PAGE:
Flooding is the most common natural disaster in the United States and can happen anywhere. Protect yourself and your property, and take the steps now so that you can act quickly when you, your home, or your business is in danger. Here in the Week 1 of National Preparedness Month we're focusing on Floods:
WHAT: Flooding is an overflowing of water onto land that is normally dry. Flooding may happen with only a few inches of water, or it may cover a house to the rooftop.
WHEN: Flooding can occur during any season, but some areas of the country are at greater risk at certain times of the year. Coastal areas are at greater risk for flooding during hurricane season (i.e., June to November), while the Midwest is more at risk in the spring and during heavy summer rains. Ice jams occur in the spring in the Northeast and Northwest. Even the deserts of the Southwest are at risk during the late summer monsoon season.
WHERE: Flooding can happen in any U.S. state or territory. It is particularly important to be prepared for flooding if you live in a low-lying area near a body of water, such as a river, stream, or culvert; along a coast; or downstream from a dam or levee.
Flooding can occur in several ways, including the following.
- Rivers and lakes cannot contain excessive rain or snowmelt. - Excessive rain or snowmelt cannot be fully absorbed into the ground.
- Waterways are blocked with debris or ice and overflow.
- Water containment systems break, such as levees, dams, or water or sewer systems.
- Strong winds from tropical storms or hurricanes cause a storm surge by pushing seawater onto land. The speed and duration of flooding can vary significantly.
The speed and duration of flooding can vary significantly.
- Flooding can occur slowly as rain continues to fall for many days. This type of flooding, sometimes called a slow-onset flood, can take a week to develop and can last for months before floodwaters recede.
- Rapid-onset floods occur more quickly, typically developing within hours or days. These types of floods usually occur in smaller watersheds experiencing heavy rainfall, particularly in mountainous and urban areas, and the water usually recedes within a few days.
- Some rapid-onset floods known as flash floods occur very quickly with little or no warning, such as during periods of extremely heavy rain or when levees, dams, ice jams, or water systems break. Densely populated areas are at a high risk for flash floods. In urban areas, flash floods can fill underpasses, viaducts, parking structures, low roads, and basements.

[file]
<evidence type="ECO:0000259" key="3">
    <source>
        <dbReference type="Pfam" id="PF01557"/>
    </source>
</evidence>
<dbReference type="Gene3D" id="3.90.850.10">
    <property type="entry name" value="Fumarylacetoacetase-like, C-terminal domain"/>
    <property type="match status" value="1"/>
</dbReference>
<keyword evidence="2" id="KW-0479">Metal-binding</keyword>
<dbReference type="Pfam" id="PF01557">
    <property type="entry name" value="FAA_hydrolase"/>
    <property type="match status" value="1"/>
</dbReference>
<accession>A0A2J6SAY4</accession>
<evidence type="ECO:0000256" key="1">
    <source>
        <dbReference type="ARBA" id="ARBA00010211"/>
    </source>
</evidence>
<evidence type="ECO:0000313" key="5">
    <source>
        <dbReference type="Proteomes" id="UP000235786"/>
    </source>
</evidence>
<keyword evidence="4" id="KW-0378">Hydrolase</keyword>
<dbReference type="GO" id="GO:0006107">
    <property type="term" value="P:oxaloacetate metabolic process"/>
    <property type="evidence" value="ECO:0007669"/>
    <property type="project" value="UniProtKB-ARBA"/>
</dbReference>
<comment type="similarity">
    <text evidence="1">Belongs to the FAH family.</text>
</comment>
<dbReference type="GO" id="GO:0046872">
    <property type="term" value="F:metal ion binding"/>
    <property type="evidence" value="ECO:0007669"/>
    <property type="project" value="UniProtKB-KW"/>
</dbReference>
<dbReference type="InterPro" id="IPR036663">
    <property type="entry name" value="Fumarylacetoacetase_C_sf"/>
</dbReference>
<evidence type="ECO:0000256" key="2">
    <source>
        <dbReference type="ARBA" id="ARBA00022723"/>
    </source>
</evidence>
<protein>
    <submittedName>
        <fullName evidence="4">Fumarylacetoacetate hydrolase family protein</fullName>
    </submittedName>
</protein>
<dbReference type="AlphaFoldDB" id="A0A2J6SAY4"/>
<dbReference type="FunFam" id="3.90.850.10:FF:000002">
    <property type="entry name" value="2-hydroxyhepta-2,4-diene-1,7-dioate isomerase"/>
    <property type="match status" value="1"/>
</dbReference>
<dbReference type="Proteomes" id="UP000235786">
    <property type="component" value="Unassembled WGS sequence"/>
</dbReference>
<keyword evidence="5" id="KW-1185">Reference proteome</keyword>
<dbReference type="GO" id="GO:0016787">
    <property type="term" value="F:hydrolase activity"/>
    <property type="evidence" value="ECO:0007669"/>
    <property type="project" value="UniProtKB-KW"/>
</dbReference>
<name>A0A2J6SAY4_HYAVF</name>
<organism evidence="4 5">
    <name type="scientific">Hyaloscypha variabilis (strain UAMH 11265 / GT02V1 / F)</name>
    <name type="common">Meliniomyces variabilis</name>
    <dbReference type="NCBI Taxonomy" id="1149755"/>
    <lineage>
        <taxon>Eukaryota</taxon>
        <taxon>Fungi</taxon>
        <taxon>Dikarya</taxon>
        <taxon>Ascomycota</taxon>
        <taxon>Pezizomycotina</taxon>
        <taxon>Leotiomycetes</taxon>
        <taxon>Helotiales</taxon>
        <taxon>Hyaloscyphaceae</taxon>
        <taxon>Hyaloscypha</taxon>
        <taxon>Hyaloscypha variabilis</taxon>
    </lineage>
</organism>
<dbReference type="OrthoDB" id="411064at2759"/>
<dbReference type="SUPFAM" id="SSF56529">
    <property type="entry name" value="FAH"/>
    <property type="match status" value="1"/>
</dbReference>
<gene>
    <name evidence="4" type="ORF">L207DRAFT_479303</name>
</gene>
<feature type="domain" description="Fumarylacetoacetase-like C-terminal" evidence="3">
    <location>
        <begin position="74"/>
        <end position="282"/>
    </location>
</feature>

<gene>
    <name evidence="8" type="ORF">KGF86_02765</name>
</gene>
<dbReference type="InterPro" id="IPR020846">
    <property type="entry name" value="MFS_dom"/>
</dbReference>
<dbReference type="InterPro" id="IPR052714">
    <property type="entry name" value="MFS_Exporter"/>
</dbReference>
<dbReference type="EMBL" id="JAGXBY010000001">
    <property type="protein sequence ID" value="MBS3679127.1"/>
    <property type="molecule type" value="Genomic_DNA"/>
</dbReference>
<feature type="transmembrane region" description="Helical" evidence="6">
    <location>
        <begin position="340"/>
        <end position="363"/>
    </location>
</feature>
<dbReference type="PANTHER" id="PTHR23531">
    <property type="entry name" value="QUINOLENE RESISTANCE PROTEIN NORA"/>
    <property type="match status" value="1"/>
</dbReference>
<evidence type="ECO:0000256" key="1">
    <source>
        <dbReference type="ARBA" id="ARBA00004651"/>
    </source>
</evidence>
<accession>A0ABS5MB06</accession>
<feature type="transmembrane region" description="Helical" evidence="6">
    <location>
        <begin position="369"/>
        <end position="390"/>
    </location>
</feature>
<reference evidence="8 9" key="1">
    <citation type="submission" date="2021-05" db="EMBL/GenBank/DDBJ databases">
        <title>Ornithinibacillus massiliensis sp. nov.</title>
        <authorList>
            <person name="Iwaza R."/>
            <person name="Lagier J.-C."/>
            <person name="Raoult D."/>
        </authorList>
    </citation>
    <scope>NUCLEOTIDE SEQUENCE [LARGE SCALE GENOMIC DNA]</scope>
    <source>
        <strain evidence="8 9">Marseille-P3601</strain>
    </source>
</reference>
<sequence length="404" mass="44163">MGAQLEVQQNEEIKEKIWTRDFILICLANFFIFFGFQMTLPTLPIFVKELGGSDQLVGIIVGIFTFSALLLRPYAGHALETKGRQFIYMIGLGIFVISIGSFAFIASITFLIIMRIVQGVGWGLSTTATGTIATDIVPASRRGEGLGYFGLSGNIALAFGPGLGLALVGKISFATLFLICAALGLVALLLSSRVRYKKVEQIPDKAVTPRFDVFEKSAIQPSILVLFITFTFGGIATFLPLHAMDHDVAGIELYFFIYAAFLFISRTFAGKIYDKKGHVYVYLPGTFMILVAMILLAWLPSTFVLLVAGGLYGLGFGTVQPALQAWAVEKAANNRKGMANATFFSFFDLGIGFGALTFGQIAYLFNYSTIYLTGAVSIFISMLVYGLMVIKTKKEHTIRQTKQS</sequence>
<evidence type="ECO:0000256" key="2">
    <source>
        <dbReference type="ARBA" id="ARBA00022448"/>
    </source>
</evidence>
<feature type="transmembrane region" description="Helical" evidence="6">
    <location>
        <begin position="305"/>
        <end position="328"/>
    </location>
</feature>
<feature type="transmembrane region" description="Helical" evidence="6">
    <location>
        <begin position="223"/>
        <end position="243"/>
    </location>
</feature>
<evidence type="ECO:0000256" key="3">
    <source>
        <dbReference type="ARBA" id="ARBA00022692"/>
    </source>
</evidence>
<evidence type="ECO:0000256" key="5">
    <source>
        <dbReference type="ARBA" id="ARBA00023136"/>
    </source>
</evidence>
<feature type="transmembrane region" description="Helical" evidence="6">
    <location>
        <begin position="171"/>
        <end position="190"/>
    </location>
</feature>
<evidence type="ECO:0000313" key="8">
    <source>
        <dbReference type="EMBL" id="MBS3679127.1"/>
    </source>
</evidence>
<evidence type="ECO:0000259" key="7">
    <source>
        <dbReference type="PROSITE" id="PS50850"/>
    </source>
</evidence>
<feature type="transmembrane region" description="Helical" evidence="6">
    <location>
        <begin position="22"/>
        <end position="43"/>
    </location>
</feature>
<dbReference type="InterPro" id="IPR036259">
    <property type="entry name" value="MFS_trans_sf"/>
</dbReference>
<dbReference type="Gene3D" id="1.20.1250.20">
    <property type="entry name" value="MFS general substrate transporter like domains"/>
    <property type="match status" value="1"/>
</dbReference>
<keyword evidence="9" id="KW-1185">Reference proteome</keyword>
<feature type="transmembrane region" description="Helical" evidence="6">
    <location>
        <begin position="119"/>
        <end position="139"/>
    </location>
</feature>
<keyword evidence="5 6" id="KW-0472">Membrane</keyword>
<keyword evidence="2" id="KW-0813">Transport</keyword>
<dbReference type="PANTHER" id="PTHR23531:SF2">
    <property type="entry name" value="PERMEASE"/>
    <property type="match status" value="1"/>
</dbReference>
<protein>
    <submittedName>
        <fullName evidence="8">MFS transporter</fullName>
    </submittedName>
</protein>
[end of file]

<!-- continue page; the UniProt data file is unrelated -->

- The strong winds of a tropical cyclone or hurricane can push large amounts of seawater up onto the land, causing a storm surge. A storm surge combines with the ocean’s tide to produce a storm-tide surge. Storm-tide surges have been registered as high as almost 35 feet above normal sea level and can cause significant flooding across a large area. This generally occurs over a short period, typically 4 to 8 hours, but in some areas, it can take much longer for the water to recede to its pre-storm level.
The physical destruction caused by flooding depends on the speed and level of the water, the duration of the flood, terrain and soil conditions, and the built environment (e.g., buildings, roads, and bridges).
- Flooding can cause fatalities and serious injuries for people who are trapped or swept away by wading in, driving through, or boating across floodwaters.
- Transportation routes, power, water, gas, and other services may be disrupted.
- Commercial supplies and government support systems may be temporarily unavailable.
- Drinking water supplies and wells may become polluted.
- Floodwaters can cause erosion, which can damage roads, bridge structures, levees, and buildings with weak foundations, causing their collapse without warning. The floodwaters may carry the worn-away mud, rocks, and other sediment.
- Landslides and mudslides can occur.
- Even a few inches of floodwater in a home can cause tens of thousands of dollars in damage.